and destined us for adoption as his children through Jesus Christ,
according to the good pleasure of his will,
to the praise of his glorious grace
that he freely bestowed on us in the Beloved . . .”
and he goes on some more.
Our English translations do us a favor.
NRSV breaks up these twelve verses into six sentences.
But in the original Greek, all twelve verses, 3-14,
are one long sentence.
It’s a grammar teacher’s nightmare.
It’s wordy. It’s awkward. It’s repetitive.
But what a glorious, enthusiastic, outpouring of joy!
The apostle Paul is like a child, breathless with excitement,
trying to describe something that is truly beyond words.
When you understand what it was like for the church in those days,
it’s not hard to see why Paul was excited.
The church was in a pressure cooker.
There were pressures from outside—
resistance from the Jewish community,
resistance from the Roman Empire.
There were pressures from within.
Jews and Gentiles were being brought into the same church,
trying to relate to each other for the first time.
They had vastly different traditions and assumptions and values.
Conflict erupted time and again.
Whether you were Jew or Gentile, this was a church full of pain.
The pain of feeling alone, rejected, alienated.
It wasn’t easy being a Jew in the church of Asia Minor.
Jewish Christians were rejected by their own faith community
that had always nurtured them,
and with which they still identified.
Families were torn apart.
Daughters and sons estranged from parents.
Persecution was intense.
They couldn’t go home. Couldn’t go to synagogue.
Couldn’t nurture the relationships they grew up with.
Now they had to worship with Gentiles,
who were, both culturally and religiously, strange.
And it wasn’t easy being a Gentile in the church of Asia Minor.
Gentiles were joining a new and exciting movement,
but they knew full well
this was a Jewish-initiated and Jewish-led movement,
and they were the outsiders.
They were used to being held at arms length.
Jewish law required it.
But when it happened in their own church,
it had to be painful.
So, both Jews and Gentiles in the church
had a hard time believing they were loved and chosen.
They were both asking,
“Who am I? Who are my people? Do I even belong here?”
That’s why the apostle gets beside himself with joy,
eager to share the good news!
“You belong! You really do belong to this family!”
God has adopted all of us—Jew and Gentile.
God has chosen us to be part of God’s household.
We have all the joys, all the rights, all the privileges, all the blessings,
of being bona fide, full-blooded, children of God.
In Christ, Paul says—and that’s a key phrase, “In Christ”—
we have redemption by his blood,
we have forgiveness of sins,
we have the riches of God’s grace. [v. 7]
Both Jews and Gentiles, by their common faith in Jesus Christ,
were given the gift of a new family.
They were both deliberately and thoughtfully
chosen by God to be God’s children.
Chosen before the foundation of the world.
Chosen according to the “good pleasure of his will.”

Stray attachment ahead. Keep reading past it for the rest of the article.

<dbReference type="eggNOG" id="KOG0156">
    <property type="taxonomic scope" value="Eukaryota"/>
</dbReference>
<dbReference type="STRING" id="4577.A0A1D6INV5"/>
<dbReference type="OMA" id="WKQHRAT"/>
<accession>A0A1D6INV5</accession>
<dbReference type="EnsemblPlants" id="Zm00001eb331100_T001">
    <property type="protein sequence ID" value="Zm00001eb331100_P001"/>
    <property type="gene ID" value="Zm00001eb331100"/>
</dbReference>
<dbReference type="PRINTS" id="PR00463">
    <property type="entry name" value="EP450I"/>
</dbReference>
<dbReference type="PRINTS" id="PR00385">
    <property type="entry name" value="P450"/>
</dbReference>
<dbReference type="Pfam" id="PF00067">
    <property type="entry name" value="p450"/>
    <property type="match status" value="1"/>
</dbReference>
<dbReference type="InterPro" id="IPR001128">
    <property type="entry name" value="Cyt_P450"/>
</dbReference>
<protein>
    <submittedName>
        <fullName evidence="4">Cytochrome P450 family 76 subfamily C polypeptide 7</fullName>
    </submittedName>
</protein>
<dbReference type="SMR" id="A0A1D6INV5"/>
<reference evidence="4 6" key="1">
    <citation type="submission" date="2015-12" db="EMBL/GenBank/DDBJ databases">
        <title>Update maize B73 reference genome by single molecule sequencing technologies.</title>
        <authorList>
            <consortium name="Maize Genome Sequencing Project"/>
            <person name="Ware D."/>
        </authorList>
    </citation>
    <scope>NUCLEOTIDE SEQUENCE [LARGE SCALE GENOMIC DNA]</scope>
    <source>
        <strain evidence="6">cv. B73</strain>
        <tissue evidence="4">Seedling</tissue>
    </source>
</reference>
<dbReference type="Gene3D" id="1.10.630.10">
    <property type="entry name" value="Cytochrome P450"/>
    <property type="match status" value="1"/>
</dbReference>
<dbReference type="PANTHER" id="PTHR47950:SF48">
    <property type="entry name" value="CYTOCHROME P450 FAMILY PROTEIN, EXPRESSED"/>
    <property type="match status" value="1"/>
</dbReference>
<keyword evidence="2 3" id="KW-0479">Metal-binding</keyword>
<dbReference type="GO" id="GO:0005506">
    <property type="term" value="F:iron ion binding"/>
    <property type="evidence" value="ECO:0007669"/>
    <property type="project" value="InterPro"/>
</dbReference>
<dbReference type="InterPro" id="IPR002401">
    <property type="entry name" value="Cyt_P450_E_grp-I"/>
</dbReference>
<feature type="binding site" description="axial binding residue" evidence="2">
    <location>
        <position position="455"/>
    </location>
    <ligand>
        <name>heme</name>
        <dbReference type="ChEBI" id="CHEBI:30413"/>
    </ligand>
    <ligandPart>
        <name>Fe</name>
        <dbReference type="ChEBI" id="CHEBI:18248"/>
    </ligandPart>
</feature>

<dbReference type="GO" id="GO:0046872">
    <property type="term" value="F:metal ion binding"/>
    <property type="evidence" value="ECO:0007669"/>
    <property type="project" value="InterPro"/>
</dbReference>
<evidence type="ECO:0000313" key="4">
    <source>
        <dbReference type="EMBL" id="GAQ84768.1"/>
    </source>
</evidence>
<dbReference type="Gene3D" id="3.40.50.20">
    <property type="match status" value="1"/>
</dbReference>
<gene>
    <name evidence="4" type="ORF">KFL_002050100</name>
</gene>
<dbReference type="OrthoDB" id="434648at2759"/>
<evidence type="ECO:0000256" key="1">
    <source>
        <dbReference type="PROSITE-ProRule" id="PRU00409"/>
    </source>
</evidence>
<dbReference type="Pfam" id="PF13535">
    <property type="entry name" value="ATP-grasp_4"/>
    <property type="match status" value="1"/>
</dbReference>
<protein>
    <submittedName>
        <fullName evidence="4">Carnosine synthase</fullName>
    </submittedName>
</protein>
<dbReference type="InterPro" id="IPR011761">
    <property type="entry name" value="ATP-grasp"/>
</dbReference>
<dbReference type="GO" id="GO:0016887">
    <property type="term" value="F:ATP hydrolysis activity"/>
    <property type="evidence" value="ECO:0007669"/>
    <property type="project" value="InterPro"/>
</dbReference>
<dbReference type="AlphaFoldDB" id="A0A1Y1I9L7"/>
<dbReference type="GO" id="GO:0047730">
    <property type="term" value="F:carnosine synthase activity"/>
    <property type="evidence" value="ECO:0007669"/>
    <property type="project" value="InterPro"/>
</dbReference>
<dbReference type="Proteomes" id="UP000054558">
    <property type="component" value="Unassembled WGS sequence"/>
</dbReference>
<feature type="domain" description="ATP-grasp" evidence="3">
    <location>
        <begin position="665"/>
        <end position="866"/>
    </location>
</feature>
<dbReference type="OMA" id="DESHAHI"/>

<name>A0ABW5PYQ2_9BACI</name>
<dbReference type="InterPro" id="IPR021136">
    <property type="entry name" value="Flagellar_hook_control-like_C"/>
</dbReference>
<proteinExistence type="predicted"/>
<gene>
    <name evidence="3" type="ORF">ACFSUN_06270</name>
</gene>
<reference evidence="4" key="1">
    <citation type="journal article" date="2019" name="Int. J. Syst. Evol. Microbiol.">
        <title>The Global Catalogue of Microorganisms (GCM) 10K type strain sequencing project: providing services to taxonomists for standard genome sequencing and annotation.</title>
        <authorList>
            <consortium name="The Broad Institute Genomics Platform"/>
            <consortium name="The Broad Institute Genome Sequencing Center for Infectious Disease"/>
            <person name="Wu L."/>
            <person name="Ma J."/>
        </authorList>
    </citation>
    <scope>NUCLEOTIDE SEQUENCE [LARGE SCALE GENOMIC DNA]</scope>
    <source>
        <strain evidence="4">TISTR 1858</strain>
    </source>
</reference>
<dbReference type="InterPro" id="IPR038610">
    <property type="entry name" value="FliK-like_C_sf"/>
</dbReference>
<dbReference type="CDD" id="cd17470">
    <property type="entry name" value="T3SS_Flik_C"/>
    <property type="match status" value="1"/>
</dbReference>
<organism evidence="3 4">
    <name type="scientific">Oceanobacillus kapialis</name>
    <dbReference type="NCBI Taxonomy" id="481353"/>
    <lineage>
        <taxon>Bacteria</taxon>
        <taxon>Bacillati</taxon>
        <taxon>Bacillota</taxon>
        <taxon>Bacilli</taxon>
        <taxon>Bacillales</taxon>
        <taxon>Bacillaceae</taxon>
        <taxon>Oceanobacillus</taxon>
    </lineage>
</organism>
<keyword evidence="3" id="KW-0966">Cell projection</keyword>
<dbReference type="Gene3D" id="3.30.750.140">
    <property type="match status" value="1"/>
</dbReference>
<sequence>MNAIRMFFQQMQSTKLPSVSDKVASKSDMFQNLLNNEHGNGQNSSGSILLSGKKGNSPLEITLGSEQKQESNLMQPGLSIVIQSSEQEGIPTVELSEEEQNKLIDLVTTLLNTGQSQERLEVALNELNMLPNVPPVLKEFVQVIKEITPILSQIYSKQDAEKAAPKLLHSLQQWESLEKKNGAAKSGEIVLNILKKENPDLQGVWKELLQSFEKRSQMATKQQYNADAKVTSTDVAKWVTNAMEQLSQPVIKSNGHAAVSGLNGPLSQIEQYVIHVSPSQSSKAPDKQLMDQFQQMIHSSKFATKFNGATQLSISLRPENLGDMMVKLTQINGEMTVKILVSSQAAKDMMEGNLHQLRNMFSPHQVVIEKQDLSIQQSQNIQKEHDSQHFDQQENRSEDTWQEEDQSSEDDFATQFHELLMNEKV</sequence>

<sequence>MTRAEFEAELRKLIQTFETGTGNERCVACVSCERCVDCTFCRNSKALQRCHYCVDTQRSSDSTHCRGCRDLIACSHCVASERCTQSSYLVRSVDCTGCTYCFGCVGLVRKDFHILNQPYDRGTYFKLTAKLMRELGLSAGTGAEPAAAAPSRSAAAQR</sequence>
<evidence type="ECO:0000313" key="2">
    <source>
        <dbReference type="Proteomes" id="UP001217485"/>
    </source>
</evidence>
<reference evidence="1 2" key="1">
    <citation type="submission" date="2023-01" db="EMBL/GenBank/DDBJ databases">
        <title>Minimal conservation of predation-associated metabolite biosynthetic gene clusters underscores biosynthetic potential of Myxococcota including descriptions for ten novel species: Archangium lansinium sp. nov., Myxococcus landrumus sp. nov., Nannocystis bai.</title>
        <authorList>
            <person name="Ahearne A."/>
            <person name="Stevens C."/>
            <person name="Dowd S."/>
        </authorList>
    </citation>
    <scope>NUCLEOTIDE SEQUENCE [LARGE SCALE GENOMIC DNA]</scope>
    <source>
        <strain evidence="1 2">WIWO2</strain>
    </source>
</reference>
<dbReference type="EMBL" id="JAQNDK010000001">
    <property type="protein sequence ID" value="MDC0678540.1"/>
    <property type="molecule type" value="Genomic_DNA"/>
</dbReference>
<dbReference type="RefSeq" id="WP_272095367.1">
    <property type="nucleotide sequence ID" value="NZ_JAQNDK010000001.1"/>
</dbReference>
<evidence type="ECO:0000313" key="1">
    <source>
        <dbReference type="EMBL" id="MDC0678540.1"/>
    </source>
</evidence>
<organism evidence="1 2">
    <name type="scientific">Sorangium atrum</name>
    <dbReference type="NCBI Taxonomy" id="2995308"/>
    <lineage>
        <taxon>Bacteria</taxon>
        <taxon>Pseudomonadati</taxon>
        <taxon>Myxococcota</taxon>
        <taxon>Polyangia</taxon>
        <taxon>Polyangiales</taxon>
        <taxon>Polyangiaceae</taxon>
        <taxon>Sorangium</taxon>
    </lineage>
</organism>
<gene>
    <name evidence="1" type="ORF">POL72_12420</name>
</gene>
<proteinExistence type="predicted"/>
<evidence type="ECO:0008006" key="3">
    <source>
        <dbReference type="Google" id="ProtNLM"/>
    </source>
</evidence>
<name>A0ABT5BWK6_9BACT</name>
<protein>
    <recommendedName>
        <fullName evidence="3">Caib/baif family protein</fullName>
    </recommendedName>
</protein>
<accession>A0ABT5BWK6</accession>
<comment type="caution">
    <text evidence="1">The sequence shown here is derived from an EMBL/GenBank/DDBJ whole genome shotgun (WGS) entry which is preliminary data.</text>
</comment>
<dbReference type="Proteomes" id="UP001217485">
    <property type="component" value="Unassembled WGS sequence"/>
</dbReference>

That phrase is repeated twice here.
We are chosen, according to “God’s good pleasure.”
Now think about that for a minute.
We weren’t adopted as God’s charity cases.
We weren’t adopted
just because God had pity on our miserable souls,
felt sorry for us.
No, we were adopted for God’s sake.
God gets something out of the deal: Good pleasure.
To think we are so desired by God.
God chose us. It wasn’t the other way around.
As Jesus said to his disciples in John 15:
“You did not choose me but I chose you.”
It wasn’t that God saw how hard we were trying to get into his family.
It wasn’t that God decided we had finally achieved
what it took to qualify as a member of God’s elite household.
It wasn’t that we figured out the combination
on the lock on God’s front door.
It wasn’t anything of our doing at all.
God saw us and loved us and asked us to join the family.
We are tempted,
when we focus on the church as God’s household,
to think that the first and most important thing
are the house rules, and learning to live by them.
Learning what it takes to be a deserving member of the house.
Of course, we have a responsibility as a member of God’s household.
We were chosen for a purpose . . . [verse 12]
“so that we, who were the first to set our hope on Christ,
might live for the praise of God’s glory.”
If we are part of God’s household,
we are called to live that way.
We need to live in such a way that we bring honor
to the head of our household.
But we don’t start with the obligations.
We don’t work our way into the house.
God doesn’t check to see whether we have earned a place in the family.
Being adopted into God’s household
is nothing but a gift of God’s grace.
But once that truth—the truth that we are loved and chosen—
starts to sink into our being,
then we start living as loved and chosen people.
So as we get clear about our identity as a people belonging to God,
we also get clear about our ethics.
We will live in a way that honors our family name.
So as we delve into this book of Ephesians,
let us wrap ourselves around, like a blanket,
with this warm and encouraging and life-giving truth—
we are loved and chosen.
We don’t need that anxious, desperate plea, “Ooh! Pick me!”
We have already been identified, out of God’s great love,
and for God’s good pleasure,
to join together with others,
in this life in God’s household.
God’s door is open wide for all.
No matter who we are.
No matter where we have come from.
No matter what baggage we bring with us.
God invites us in,
for God’s own good pleasure, and for ours.
It is the ultimate gesture of hospitality from God,
whose mercy and grace is unlimited.
The question is whether or not we accept the offer.
May God help us answer with a yes.
I’d like to end with my own version
of Anne LaMott’s loved and chosen game.
I invite you to stand, if you’re able.
Then turn to the person on both your left and your right,
“You are loved. You are chosen. You belong in God’s house.”
Or some variation of that,
“You are loved. You are chosen. You belong in God’s house.”
Now, let us each claim that truth for ourselves.
“I am loved. I am chosen. I belong in God’s house.”
Wrap your arms around yourself as you speak these words of faith.
“I am loved. I am chosen. I belong in God’s house.”
Now, let us hear some more good words spoken by God to us,
in hymn #49, in the purple book, Sing the Story.
“I will come to you in the silence.
I will lift you from all your fear.
You will hear my voice.
I claim you as my choice.
Be still and know I am here.”
*from Anne Lamott, Grace (Eventually): Thoughts on Faith. New York: Riverhead Books, 2007, chapter 4, p. 25ff.
—Phil Kniss, July 12, 2009